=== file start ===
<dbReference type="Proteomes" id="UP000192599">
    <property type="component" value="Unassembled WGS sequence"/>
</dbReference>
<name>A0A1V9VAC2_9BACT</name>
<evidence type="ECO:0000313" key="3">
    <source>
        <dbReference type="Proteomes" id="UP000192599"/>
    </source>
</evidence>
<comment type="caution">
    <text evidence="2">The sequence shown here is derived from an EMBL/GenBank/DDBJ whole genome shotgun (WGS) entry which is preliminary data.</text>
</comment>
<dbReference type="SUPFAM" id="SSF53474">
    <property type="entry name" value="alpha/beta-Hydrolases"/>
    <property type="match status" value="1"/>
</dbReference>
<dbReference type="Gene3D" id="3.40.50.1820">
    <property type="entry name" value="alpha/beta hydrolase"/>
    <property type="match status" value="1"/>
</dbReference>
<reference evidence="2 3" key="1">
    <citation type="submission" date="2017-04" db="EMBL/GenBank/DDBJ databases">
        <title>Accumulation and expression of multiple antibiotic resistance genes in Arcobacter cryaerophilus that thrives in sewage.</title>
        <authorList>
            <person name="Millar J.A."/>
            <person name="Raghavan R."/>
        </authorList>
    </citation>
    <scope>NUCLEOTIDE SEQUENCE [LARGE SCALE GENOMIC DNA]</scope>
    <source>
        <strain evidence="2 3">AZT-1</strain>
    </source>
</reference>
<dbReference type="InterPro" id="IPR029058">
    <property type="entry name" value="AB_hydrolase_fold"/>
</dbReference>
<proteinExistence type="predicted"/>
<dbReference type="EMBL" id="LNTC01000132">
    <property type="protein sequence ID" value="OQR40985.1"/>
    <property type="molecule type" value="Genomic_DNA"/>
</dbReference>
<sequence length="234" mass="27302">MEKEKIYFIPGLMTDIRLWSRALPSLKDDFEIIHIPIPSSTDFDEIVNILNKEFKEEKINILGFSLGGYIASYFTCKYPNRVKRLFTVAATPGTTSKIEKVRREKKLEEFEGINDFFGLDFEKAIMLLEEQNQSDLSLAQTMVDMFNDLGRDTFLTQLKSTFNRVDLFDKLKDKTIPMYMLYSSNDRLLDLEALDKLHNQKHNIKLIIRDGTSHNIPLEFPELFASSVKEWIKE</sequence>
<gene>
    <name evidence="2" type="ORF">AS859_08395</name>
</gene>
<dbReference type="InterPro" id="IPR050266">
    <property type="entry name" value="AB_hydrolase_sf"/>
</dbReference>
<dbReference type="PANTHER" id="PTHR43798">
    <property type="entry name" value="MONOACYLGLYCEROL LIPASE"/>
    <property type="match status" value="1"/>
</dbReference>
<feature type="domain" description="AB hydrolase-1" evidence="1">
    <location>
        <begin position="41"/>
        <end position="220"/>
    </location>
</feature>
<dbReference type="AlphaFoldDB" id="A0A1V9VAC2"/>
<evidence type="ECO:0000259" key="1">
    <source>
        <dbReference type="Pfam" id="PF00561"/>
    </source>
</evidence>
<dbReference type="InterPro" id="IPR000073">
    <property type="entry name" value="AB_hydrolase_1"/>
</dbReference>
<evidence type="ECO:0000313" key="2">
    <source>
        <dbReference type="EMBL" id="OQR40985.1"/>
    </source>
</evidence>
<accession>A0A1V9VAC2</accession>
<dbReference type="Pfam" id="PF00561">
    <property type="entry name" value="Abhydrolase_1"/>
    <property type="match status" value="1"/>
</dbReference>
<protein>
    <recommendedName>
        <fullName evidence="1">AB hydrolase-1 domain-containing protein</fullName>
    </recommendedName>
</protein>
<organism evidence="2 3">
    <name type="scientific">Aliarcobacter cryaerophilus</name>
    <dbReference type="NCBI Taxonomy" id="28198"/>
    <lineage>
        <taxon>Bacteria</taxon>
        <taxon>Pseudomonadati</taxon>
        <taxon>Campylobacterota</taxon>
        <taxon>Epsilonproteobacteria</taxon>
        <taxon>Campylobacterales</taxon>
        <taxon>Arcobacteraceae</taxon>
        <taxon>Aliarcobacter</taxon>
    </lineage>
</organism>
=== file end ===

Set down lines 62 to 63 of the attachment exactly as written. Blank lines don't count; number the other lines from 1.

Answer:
        <dbReference type="Pfam" id="PF00561"/>
    </source>